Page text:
Private mortgage insurance protects the lender against financial loss if a homeowner stops making mortgage payments. Lenders usually require mortgage insurance on low down payment mortgage loans (less than 20%) for protection in the event that the homeowner fails to make monthly payments. Although the cost of the mortgage insurance is paid by the home buyer, the mortgage insurer works directly with the mortgage lender. Mortgage insurance is available to commercial banks, mortgage bankers, and savings and loans, and all of which offer mortgage loans to home buyers.
Government Insurance and Private Insurance
Low down payment mortgages can be insured in two ways — through the government or through the private sector.
Mortgages backed by the government are insured by the Federal Housing Administration (FHA) or guaranteed by the Department of Veterans Affairs (VA) or the Farmers Home Administration (FMHA).
The minimum down payment required by FHA is less than 3%. For single-family homes, the standard limit for an FHA-insured mortgage ranges from $86,317 to $170,362 (in certain high-cost areas).
Although anyone can apply for FHA insurance, the other two government mortgage guarantee programs are much more targeted. The VA program is limited to qualified, eligible veterans and reservists. The FHA insures loans for the construction and purchase of homes in rural communities. This program is very specialized, so contact your lender for more information.
Obtaining conventional financing is the alternative to obtaining a home loan backed by the government. Conventional mortgages are all home loans not guaranteed by the government, including those guaranteed by private mortgage insurers.
Government vs. Private Insurance
Although government and private insurance are based on the concept of allowing families to get into homes with less cash down, there are many differences between the two. Often, the lender or loan originator will play an important role in suggesting and deciding which insurance is selected.
Home buyers must make a down payment of at least 5 percent of a home’s value to be considered for private mortgage insurance. The down payment requirement drops to 3 percent for special affordable housing programs geared toward first-time, lower-income buyers.
Private mortgage insurance is available on a wide variety of home loans and there is no pre-set limit on the loan amount. Although differences such as these may affect whether the lender prefers to work with government or conventional mortgages, your lender will discuss which one would be better for your situation.
Lender Paid Mortgage Insurance (LPMI)
You may also be offered “lender paid” mortgage insurance (“LPMI”). Under LPMI plans, the lender purchases the mortgage insurance and pays the premiums to the insurer. The lender will increase your interest rate to pay for the premiums — but LPMI may reduce your settlement costs.
You cannot cancel LPMI or government mortgage insurance during the life of your loan. However, it may be possible to cancel private mortgage insurance at some point, such as when your loan balance is reduced to a certain amount (see next page). Before you commit to paying for mortgage insurance, find out the specific requirements for cancellation.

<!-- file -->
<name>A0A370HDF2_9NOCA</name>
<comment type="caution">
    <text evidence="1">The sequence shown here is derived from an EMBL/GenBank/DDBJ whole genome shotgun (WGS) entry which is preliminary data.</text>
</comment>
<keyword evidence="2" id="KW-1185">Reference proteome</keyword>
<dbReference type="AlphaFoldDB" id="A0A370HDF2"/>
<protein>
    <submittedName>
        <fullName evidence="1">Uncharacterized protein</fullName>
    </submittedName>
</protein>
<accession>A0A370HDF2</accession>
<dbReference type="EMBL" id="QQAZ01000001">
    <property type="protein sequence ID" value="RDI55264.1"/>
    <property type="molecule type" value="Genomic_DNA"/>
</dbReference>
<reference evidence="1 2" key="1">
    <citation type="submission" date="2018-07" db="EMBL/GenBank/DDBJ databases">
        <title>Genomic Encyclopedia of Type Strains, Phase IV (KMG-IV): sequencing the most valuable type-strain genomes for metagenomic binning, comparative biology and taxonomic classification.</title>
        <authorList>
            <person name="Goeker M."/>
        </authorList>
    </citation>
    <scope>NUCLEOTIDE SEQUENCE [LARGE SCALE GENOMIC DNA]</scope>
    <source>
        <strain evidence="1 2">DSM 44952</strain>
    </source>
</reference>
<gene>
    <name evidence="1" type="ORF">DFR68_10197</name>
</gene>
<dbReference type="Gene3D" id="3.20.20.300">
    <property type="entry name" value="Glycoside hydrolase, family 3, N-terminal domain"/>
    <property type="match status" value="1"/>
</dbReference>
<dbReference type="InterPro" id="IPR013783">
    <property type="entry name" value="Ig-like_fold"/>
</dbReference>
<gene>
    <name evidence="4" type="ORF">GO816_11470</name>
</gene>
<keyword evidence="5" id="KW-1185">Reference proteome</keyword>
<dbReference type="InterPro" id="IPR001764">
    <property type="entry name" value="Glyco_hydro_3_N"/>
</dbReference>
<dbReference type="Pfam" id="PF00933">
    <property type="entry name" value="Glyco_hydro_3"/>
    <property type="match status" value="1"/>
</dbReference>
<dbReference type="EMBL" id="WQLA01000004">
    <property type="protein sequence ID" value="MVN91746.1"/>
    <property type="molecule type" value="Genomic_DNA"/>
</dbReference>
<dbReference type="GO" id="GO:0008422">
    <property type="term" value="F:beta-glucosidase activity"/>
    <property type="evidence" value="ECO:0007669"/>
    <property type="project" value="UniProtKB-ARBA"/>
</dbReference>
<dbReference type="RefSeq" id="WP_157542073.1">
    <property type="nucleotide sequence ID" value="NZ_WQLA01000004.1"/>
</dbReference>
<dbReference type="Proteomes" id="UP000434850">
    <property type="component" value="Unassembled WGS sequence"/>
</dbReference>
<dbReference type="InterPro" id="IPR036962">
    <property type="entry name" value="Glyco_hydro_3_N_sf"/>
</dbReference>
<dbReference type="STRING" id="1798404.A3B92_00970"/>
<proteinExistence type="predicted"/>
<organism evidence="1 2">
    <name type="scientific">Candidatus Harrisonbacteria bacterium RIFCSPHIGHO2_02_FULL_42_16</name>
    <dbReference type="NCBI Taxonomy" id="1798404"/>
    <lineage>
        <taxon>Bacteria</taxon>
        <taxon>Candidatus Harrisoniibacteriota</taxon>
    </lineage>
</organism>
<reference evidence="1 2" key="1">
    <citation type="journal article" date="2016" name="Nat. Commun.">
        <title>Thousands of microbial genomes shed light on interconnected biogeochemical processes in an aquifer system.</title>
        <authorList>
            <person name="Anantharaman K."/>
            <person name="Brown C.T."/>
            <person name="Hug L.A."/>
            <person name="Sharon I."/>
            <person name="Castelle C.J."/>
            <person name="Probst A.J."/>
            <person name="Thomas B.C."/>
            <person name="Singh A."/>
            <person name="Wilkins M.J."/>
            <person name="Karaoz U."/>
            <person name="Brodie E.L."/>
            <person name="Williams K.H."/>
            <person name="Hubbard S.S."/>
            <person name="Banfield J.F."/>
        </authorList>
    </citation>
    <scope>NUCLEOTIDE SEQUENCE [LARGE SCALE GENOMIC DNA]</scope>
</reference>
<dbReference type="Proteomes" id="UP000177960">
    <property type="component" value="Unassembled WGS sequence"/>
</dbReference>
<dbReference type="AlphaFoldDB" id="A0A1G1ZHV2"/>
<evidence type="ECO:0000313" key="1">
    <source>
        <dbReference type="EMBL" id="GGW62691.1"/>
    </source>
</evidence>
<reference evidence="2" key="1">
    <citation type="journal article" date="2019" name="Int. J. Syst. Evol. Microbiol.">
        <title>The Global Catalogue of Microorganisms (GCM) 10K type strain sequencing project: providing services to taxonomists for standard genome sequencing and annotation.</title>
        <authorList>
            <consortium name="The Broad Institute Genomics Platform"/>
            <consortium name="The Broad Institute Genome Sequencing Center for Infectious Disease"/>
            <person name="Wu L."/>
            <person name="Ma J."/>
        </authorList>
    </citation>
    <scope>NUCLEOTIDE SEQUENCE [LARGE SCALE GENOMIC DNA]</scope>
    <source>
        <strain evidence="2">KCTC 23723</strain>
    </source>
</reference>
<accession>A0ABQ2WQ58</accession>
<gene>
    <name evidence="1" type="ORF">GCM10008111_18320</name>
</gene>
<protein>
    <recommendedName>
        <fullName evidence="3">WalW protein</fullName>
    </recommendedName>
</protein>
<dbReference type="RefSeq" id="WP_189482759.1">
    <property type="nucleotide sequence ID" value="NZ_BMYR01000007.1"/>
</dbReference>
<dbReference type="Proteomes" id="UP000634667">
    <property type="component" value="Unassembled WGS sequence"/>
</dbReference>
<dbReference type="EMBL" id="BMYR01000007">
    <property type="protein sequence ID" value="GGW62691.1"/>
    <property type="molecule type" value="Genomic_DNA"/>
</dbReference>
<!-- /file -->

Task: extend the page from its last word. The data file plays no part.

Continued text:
How to Avoid Private Mortgage Insurance
If you put down less than 20% of the purchase price on a real estate purchase, you will be required to pay for private mortgage insurance. A method to avoid mortgage insurance is to get a piggyback loan: get a first mortgage for 80% and a second mortgage (home equity) loan for 10% or 15%. The interest on your second mortgage might be tax deductible, unlike the cost of mortgage insurance.
What Does Private Mortgage Insurance Cost?
Typically, such insurance costs about $250 to $600 a year on a $100,000 mortgage (about a .3 to .7 increase in your mortgage interest rate), although the average American pays just under $15,000 per year in mortgage insurance. This adds significantly to your monthly mortgage payment. The major problem with mortgage insurance is that sometimes the lender never stops charging for it (see “Cancellation of PMI” below), even when the owner’s equity in the home (or LTV ratio) drops below 80 percent and it is no longer mandatory. If you feel you are no longer required to pay such insurance, contact the lender and ask it to be terminated. Alternatively, if your home is appreciated in value, thus increasing your equity, you can also have mortgage insurance discontinued; however, you will be required to prove your home has increased in value — meaning, you must pay for an appraisal. NOTE: The above article is not discussing mortgage life insurance. Mortgage insurance covers the lender, not the homeowner and his heirs in the event the homeowner dies.
Cancellation of Private Mortgage Insurance
The Homeowners Protection Act of 1999 requires automatic termination of private mortgage insurance (PMI) on mortgages obtained after July 29, 1999 (both original mortgages and refinancing). This law doesn’t apply to FHA or VA loans or lender-paid PMI loans. Your PMI is automatically terminated when you reach 22 percent equity in your home based on the oriignal propery value provided that your payments are current. There are certain exceptions to this rule. If your loan is considered “high-risk” or you are behind in your payment or have a record of not paying on time or if you have any liens on your property, your PMI does not automatically have to be cancelled. How much can you save by having your PMI cancelled? On a typical $100,000 mortgage loan, your PMI might cost you about $40 per month or $480 per year. How to cancel your PMI? Call your mortgage broker. In fact, your mortgage servicer is required to provide you with written notice about the above mentioned law on an annual basis.